The paper is divided into three sections. The first part addresses the notion of merit good and merit wants as developed since the original suggestion given by Musgrave, 1956 and Musgrave, 1959 up to the recent contributions. The section is then devoted to surveying the literature on merit good, focussing on both neo-classic and more unconventional contributions (Bekemans, 1989). By critically analysing the literature, I will show how merit good can be included as one of the determinant elements of the “economic” definition of cultural good. The analysis builds upon the comprehensive contribution on merit goods presented by Bariletti (1993). The second section, building up on the multi-dimensional framework, defines cultural good as multi-attributes stocks providing multi-value services and functions. This allows setting up a conceptual environment where cultural heritage is classified as a multi-dimensional, multi-attribute and multi-value economic resource. The last section concludes giving some suggestions for future research, concerning the analysis and valuation of benefits deriving from cultural consumption. Most particularly, I will attempt to define the extent to which the framework here developed provides a new basis for valuing (i) cultural goods as non-homogenous economic resources, defined by a set of services and functions (“the supply side” of the market); (ii) infra- and inter-generational values, concerning and linked with the “merit good” dimension of cultural good. On such a basis, evaluation techniques specifically devoted to measuring benefits (“demands”) for goods, as conceptually disaggregated by services and defined over a spectrum of use and non-values, are suggested, in order to study cultural “markets” and reveal people preferences. The valuation of attributes and specification of different dimension of value is also relevant to the policy making and to the regulatory process. The necessity of valuing demands arises in order to develop institutions along a path where supply and demand are jointly expanding ( Darnell, 1998). Understanding how people perceive single components of value, the measurement of benefits received by whoever consumes the good, and the trade off between functions and services of cultural capital, seem to be main important issues. Further more, knowledge and measurement (and eventually capture) of non-use components of value, both “pure” non-use and “merit good” non-use, is relevant to make explicit the total value of the cultural activities and to set up a balanced, rational, financing mechanism.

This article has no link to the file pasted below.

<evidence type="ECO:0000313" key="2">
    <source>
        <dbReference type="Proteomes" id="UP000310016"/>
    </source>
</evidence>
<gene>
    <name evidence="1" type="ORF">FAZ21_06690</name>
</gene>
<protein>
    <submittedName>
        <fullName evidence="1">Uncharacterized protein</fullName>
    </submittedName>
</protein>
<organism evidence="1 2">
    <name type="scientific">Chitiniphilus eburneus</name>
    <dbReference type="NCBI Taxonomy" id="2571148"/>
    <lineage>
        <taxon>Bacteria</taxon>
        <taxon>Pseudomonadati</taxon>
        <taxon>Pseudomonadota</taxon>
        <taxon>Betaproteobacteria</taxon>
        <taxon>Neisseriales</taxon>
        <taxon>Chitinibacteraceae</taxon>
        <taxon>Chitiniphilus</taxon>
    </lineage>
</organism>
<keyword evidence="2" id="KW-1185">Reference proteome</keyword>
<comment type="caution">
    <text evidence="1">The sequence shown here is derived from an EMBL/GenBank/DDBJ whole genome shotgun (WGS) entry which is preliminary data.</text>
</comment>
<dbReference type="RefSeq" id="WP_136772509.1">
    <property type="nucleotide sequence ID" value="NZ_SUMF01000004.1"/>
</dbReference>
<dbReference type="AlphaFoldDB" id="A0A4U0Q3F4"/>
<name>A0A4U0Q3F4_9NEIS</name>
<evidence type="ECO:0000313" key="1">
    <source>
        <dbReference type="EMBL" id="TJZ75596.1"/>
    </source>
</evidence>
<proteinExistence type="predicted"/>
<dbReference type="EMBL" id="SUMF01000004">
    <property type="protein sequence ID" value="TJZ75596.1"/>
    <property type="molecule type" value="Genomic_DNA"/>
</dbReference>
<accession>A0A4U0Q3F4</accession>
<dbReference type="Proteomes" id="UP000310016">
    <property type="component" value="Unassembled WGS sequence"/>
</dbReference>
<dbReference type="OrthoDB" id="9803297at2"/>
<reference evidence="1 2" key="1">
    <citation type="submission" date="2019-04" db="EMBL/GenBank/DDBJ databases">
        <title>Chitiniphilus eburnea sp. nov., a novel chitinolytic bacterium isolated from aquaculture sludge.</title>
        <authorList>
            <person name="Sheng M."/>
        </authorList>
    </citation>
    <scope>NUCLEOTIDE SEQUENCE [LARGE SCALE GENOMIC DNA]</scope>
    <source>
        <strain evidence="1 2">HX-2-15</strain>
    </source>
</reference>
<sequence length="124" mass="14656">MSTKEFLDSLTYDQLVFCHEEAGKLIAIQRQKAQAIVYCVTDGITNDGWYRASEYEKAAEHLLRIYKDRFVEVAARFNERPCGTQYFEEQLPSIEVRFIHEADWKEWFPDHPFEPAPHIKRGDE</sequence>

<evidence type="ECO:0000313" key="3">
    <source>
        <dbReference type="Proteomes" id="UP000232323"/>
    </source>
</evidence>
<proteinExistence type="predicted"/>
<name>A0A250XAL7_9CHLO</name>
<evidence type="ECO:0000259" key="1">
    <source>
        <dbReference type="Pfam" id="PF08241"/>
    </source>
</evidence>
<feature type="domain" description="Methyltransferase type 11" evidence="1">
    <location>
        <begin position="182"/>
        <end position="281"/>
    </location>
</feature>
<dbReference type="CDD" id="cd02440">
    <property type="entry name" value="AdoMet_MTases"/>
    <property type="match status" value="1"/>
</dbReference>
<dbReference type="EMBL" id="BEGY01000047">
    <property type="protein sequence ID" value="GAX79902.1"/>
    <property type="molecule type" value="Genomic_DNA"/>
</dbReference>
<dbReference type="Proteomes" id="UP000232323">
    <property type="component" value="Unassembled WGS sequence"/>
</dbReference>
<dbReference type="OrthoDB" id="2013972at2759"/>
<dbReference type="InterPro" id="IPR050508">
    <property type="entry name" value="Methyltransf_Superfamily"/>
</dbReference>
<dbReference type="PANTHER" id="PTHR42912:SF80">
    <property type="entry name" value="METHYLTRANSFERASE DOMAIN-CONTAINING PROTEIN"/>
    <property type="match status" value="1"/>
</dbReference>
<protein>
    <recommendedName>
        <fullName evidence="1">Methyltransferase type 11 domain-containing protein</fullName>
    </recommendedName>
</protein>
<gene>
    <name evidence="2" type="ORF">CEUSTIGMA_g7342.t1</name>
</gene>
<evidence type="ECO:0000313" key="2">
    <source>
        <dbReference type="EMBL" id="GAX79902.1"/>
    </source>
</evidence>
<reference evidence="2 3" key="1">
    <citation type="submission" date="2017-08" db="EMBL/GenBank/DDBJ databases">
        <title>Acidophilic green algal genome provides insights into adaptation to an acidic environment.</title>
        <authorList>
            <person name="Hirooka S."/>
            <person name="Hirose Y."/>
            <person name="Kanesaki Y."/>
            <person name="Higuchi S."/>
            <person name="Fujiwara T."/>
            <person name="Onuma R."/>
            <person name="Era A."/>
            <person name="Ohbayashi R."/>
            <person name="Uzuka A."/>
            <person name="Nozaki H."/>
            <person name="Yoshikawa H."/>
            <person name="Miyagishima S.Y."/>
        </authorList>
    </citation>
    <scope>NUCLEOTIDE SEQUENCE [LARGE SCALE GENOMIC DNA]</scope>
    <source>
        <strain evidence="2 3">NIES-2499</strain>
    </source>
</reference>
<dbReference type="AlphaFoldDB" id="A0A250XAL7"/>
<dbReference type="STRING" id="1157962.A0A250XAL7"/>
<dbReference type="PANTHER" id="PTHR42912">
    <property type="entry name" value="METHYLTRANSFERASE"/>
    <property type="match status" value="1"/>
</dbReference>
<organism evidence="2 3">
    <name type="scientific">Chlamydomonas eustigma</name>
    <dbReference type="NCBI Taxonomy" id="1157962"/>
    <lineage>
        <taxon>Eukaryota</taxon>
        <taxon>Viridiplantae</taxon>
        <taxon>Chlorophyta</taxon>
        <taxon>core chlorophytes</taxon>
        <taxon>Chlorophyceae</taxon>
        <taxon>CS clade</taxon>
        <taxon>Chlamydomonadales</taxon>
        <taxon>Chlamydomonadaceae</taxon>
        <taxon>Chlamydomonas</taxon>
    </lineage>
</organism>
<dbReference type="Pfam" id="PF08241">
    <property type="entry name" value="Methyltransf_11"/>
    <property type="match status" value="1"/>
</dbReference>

نتیجه گیری انگلیسی
The paper attempts to set up a new conceptual framework for addressing, on a theoretical and applied basis, relevant economic issues concerning cultural heritage policies and the associated valuation of the flow of benefits arising from the cultural stock of capital. The environment wherein cultural goods are ideally defined is: • Multi-dimensional, to the extent that characteristics of merit, public and mixed good are shown to exist consistently with economic theory. • Multi-attribute, to the extent that an heterogeneous flow of services and functions characterises cultural markets. • Multi-value, to the extent that services and functions are associated to a wide spectrum of personal and inter-personal value benefits, ranging from use to non-use, and from “egoistic” to “altruistic”. Some implications arise. The conceptual definition of cultural services (supplied by institutions) I have attempted to establish provides a first basis for exploring new applications and techniques concerning the valuation of cultural demands. I argue that economic valuation should attempt to explore new routes beyond extensively applied revealed and stated preference techniques (respectively travel cost method and contingent valuation markets). The valuation paradigm can be enriched. The main scope is to go “beyond” holistic valuation, by: (i) enlarging the set of stated preference evaluation tools, structuring analysis on a multi-attribute, multi-value framework; (ii) establishing an evaluation set of tools specifically shaped for addressing cultural economic issues. In order to achieve this purpose, we need theoretically consistent and sound empirical inquiry, explicitly aimed at assessing the relative weaknesses and potentialities of different evaluation techniques for cultural goods. CM is arising as the most promising and most consistent with cultural goods defined as multi-dimensional, multi-attributes and multi-values economic resources. The aim is to comprehensively measure the complex set of values, which characterises cultural good use (from use to different non-use motivations), and to measure them analytically rather than holistically, with the aim to provide some new instruments to policy making 56 and economic analysis. This is necessary, although (I honestly remark) not sufficient, to inform and establish sound policies for the “best value” of cultural institutions. 57